Joe Urban | Sam Newberg, Urbanist

While I’m Fishing, the Grocery Industry is Churning

Dateline: 4:22 pm October 24, 2017 Filed under:

On a couple occasions this summer I was able to go fishing on a Thursday. That’s the day we receive delivery from our CSA from Turnip Rock. I arrive home with a couple fish on the stringer, eager to know what vegetables we got from the farm. For dinner the entire meal is either direct from “our” farm or caught by me, including a growler of beer from the Northbound! It’s pretty cool to come home with a fresh catch for dinner, but even more gratifying to know my kids understand where some of their food comes from.

Good Old Fashioned Walkable Urban Grocery Store

I do grocery shop in the conventional sense, and arrive by car to do so. That said, I couldn’t feel father from the norm when it comes to some current trends in food delivery. While I’m fishing, people are increasingly gravitating towards prepared foods at grocery stores. According to the JLL 2017 Grocery Report, “grocerants,” a combination of restaurant and grocery store, are on the rise as customers favor convenience and time savings.

Still, only 9% of us buy groceries online. Speculation abounds as to why, but it may explain in part why Amazon purchased Whole Foods earlier this year. For insight as to why groceries are still such a hands-on experience, listen to the Where We Buy podcast by James Cook of JLL here. “Thin margins make it expensive to deliver profitably,” notes Cook, getting at the ongoing challenge of online grocery delivery.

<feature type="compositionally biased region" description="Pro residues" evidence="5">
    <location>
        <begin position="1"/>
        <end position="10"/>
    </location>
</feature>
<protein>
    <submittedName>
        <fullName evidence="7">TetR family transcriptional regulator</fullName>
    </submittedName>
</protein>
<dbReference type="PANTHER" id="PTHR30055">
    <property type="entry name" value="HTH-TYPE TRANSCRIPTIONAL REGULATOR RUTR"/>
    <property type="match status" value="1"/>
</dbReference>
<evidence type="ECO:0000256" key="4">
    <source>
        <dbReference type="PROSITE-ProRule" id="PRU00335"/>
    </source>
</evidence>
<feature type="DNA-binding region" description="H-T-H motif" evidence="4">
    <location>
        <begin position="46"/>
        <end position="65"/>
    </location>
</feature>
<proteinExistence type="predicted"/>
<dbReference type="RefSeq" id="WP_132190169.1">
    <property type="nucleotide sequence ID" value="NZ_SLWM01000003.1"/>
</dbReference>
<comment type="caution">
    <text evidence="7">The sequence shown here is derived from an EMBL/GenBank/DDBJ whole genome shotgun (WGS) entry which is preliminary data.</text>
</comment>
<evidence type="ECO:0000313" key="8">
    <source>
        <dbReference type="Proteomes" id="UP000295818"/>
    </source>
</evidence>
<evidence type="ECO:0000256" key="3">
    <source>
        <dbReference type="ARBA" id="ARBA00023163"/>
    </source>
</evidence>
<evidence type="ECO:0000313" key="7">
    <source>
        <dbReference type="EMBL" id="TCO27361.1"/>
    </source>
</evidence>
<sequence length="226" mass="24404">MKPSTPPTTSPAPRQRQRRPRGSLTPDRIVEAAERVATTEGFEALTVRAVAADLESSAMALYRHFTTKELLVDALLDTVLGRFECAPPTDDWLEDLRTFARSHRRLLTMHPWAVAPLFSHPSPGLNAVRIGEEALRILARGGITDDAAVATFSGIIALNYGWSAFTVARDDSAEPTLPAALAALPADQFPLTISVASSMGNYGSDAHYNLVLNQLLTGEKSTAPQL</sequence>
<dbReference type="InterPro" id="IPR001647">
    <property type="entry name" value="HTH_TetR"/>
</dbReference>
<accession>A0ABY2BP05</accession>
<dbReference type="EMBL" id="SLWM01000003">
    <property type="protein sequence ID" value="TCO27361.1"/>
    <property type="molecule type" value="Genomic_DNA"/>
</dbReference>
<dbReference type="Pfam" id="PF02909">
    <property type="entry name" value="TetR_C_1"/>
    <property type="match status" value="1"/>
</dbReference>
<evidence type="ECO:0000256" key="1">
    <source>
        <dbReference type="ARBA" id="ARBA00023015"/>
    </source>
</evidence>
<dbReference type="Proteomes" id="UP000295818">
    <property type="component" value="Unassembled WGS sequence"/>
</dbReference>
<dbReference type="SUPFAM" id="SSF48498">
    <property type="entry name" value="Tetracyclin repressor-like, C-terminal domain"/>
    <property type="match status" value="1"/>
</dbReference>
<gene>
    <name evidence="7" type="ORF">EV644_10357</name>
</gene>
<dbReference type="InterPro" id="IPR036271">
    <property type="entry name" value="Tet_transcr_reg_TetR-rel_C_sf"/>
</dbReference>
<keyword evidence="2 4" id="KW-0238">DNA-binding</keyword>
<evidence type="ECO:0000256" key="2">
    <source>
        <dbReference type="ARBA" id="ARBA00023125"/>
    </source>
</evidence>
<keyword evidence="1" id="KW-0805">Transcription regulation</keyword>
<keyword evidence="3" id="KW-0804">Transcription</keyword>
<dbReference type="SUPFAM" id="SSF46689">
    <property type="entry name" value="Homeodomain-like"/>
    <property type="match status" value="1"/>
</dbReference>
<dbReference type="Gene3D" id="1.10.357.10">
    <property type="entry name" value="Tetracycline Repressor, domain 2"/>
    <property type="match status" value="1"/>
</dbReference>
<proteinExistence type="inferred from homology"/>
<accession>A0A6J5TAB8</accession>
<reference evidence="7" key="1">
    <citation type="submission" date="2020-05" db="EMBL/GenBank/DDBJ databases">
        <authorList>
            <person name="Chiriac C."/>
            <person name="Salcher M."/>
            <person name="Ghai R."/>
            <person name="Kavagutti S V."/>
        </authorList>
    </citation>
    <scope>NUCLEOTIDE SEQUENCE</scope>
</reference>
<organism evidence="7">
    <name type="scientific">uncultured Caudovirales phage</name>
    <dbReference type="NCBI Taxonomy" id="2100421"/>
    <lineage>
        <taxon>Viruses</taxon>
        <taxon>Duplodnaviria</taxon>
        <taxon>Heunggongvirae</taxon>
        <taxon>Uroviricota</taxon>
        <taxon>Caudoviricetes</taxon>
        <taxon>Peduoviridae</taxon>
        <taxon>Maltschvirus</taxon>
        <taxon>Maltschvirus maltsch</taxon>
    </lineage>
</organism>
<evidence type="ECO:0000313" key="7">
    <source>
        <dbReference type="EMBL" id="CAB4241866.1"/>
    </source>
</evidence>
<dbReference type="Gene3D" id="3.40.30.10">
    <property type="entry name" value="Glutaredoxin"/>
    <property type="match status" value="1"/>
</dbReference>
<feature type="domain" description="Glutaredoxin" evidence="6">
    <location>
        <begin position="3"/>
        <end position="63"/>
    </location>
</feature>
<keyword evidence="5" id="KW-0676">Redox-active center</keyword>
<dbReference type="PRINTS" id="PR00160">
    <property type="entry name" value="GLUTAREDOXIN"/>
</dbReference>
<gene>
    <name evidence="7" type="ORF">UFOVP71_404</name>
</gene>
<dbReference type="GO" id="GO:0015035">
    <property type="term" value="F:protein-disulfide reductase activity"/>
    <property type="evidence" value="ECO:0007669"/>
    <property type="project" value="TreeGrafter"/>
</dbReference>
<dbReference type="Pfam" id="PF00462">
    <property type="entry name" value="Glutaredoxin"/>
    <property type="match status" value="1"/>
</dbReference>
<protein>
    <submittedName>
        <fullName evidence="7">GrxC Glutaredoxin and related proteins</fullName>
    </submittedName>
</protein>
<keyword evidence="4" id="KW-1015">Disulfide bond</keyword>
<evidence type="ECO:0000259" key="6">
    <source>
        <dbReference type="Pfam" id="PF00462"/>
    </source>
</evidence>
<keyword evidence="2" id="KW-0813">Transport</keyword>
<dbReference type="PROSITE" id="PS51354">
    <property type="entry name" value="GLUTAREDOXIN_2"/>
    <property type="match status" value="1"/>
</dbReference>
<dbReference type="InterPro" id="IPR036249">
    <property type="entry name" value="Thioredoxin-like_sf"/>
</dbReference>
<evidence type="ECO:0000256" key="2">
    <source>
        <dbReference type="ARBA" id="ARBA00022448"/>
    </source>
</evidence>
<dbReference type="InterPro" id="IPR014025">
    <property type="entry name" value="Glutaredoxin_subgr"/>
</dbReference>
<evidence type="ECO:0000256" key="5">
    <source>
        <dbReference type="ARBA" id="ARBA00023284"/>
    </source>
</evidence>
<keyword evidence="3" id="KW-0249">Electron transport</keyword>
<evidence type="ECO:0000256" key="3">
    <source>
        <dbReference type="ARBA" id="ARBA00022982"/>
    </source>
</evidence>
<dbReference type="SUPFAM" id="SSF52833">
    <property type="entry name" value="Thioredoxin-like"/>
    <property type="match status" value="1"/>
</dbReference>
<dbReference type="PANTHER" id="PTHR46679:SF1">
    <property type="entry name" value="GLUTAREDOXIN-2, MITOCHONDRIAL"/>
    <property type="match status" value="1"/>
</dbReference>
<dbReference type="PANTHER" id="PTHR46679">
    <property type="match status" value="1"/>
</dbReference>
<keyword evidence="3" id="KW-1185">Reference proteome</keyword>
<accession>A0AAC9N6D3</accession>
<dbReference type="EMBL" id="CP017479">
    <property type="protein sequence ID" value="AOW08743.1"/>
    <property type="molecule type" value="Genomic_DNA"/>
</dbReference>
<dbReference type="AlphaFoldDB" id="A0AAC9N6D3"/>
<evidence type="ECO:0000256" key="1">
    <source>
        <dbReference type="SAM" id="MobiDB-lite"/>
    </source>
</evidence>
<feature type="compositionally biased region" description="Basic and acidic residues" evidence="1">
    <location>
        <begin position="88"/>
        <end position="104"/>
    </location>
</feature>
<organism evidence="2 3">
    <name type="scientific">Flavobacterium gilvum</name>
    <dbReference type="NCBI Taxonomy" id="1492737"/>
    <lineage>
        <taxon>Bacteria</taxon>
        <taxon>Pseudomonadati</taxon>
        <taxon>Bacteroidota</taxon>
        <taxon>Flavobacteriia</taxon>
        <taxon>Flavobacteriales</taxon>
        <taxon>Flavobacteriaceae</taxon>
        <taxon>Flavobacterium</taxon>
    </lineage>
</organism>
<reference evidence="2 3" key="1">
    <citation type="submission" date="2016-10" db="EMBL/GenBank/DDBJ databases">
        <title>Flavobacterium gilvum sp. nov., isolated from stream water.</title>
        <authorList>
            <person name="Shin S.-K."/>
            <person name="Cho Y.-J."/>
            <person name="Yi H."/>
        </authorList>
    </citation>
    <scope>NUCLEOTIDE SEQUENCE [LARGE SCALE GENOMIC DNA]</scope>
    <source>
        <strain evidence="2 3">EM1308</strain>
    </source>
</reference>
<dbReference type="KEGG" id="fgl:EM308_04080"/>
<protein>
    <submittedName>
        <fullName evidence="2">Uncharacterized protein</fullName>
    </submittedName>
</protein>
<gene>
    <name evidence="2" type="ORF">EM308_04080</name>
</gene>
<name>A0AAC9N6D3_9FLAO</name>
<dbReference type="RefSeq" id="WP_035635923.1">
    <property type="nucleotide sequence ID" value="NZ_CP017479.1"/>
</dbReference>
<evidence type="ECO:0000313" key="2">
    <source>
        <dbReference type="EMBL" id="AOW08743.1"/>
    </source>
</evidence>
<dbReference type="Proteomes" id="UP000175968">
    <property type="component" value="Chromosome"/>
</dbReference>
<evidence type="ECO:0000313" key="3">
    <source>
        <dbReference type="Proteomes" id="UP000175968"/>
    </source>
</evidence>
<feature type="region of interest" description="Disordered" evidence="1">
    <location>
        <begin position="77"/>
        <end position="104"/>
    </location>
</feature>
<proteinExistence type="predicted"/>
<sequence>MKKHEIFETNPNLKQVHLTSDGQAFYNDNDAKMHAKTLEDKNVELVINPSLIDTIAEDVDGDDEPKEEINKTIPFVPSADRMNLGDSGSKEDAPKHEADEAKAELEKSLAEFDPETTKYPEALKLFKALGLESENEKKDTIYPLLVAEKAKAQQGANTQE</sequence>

And yet, disruption is occurring, as the Knowledge Leader blog at Colliers International notes. According to Colliers, three things are happening: the “click and collect” model, the “personal shopper” model, and the “meal kit” model. Perhaps most interesting is the “meal kit,” whereby customers order meals online, either prepared or as recipes, to be delivered to their home. Colliers notes that all three deal with the last-mile of delivery, and there are a number of startup companies and legacy grocers chipping away at these models.

New Mississippi Market on East 7th in Saint Paul

Here in the Twin Cities, grocery trends are certainly churning. There’s a new Trader Joe’s opening soon in downtown Minneapolis, co-ops like Lakewinds are emergent, and the growth of HyVee is causing old locals like Cub Foods (now just Cub) to change their offerings.

Turnip Rock delivers to CSA members on a weekly basis in the summer. Their drop sites include a couple local co-ops, as well as our garage. We love the vegetables they deliver, but we also order meat from them, and their cheese is awesome. Luckily you can find their Cosmic Wheel Creamery cheese at the Mill City Farmers Market (try the feta!).


So my old fashioned notion of walking to my local Lunds grocery store may never come to fruition. I can’t decide if our family is ahead of the curve or woefully behind in a retro kind of way. I do know that bass is good with Shore Lunch, cooked in bacon grease, and fresh carrots from Turnip Rock are outstanding. What is true is that things are changing, how we get our food is being disrupted, and options will likely continue to increase and bifurcate.

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